There's been a push recently to measure college outcomes. One recent test showed that American colleges are failing spectacularly, especially in terms of teaching history and civics.
For the past five years, the Intercollegiate Studies Institute has
tried to measure how well colleges and universities do in giving their
students a basic understanding of America's core history, key texts,
and enduring political and economic institutions.
The results aren't pretty.
of the 14,000 incoming freshmen tested failed the 60-question
multiple-choice test, getting just half the questions right. Worse,
they barely know any more when they graduate, with seniors scoring 54
percent correct. No school, not even Harvard or Yale, got above a 69
percent average among seniors. Worse still, in some schools, students
did worse coming out than going in.
Actually, the schools that performed the worst on this test were elite colleges.
My dad sent me this link along with some sarcastic remarks about Harvard professors who just spew on and on about irrelevant research or don't show up to class at all.
I'm not sure about these findings. I suspect that there are some politics involved, but I thought I would pass this info along.
UPDATE: Apparently, ISI is a conservative organization. Tim Burke explains.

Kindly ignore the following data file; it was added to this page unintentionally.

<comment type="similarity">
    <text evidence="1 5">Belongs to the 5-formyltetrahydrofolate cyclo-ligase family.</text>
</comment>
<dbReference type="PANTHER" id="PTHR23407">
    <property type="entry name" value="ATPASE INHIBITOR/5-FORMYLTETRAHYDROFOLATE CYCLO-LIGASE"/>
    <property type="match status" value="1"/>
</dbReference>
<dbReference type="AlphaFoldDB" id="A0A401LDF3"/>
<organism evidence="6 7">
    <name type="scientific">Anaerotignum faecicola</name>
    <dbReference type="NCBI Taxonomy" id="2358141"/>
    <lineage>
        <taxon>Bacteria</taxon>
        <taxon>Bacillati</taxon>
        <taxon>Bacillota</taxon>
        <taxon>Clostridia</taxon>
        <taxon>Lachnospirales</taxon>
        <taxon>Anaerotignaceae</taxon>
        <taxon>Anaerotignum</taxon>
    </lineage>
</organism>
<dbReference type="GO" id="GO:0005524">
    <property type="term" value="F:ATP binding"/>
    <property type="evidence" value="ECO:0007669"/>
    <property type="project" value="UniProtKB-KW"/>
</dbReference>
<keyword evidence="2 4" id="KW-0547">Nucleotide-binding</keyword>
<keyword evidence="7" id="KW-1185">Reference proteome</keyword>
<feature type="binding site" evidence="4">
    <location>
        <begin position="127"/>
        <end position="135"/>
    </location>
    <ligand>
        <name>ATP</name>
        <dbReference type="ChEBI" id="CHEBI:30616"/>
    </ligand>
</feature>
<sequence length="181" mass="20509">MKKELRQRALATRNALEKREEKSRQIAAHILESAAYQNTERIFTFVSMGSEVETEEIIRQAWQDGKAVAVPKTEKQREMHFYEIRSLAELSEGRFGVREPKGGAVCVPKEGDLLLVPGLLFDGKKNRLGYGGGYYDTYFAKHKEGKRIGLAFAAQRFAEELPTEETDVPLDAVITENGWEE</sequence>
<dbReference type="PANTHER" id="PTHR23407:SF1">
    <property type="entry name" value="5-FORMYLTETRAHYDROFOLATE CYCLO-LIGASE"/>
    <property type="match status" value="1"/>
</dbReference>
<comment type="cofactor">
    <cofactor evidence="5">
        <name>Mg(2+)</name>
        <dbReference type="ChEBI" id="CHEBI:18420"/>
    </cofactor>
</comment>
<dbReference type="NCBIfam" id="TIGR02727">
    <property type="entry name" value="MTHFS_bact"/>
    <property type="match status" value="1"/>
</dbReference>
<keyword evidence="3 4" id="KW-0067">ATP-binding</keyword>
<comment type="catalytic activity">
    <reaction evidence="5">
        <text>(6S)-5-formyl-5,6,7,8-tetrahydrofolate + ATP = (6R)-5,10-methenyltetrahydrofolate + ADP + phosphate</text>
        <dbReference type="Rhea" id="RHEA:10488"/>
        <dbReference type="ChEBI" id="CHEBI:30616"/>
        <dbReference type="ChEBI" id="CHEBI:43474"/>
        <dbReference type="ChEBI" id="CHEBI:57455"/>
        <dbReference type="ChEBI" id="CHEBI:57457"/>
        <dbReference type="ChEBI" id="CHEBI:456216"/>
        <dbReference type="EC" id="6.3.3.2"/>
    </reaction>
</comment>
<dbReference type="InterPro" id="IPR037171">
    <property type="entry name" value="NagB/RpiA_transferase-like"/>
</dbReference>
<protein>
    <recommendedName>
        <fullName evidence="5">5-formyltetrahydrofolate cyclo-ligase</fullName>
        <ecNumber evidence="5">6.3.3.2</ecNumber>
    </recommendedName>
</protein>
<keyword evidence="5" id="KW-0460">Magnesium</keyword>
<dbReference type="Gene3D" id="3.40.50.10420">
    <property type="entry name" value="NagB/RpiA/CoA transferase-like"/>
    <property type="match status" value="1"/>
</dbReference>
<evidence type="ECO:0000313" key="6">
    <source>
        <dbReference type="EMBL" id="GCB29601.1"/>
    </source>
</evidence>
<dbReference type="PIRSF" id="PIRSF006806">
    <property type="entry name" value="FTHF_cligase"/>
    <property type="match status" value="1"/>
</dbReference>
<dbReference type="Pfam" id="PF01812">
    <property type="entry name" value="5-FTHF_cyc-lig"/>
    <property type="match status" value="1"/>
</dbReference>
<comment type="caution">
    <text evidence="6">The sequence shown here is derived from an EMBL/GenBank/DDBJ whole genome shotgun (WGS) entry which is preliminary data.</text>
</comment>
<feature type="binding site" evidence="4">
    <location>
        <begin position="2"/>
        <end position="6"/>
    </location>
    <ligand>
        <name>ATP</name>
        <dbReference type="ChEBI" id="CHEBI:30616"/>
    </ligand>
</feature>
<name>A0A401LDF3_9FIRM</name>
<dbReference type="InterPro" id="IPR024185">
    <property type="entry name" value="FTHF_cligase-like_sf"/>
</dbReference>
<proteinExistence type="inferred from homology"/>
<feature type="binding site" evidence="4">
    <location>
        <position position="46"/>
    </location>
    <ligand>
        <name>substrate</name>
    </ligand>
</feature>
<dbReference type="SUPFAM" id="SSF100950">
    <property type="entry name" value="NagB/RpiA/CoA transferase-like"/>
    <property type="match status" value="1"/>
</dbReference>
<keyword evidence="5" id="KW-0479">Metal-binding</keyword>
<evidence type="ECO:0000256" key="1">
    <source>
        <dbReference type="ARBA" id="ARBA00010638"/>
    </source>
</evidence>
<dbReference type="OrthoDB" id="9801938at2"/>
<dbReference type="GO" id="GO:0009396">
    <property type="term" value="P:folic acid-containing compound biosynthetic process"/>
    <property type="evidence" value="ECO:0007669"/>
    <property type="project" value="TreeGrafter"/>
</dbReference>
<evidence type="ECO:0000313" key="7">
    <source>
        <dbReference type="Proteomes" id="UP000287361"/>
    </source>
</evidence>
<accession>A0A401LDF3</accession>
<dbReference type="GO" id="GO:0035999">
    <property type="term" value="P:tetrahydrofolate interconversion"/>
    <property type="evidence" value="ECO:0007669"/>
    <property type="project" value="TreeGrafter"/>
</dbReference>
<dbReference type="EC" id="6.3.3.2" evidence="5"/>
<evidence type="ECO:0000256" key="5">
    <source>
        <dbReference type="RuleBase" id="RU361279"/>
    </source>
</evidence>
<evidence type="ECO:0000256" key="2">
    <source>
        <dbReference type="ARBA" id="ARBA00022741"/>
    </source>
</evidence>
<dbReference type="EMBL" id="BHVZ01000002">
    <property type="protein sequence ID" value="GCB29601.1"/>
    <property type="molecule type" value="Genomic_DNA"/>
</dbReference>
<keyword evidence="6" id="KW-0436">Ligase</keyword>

– Evaluating college education is HUGE topic right now. At my last university, there were many committees and meetings aimed at creating tests of student knowledge. Colleges are under pressure to demonstrate they are providing students with an education. There is, however, little consensus about what they should be teaching.
– I always taught my introductory sections with the idea that 90% of the students would never take another political science class. So, I went heavy on democratic theory, the importance of participation, and basic knowledge of government. I'm not sure that I was typical.
– Most students aren't taking political science or history classes anymore. If they're enrolled in business or professional schools, there are limited opportunities to take those classes. Also, schools are pulling down the old liberal arts requirements, because of pressures from other departments. So, it's not entirely surprising that students can't answer questions about the Lincoln-Douglas debates.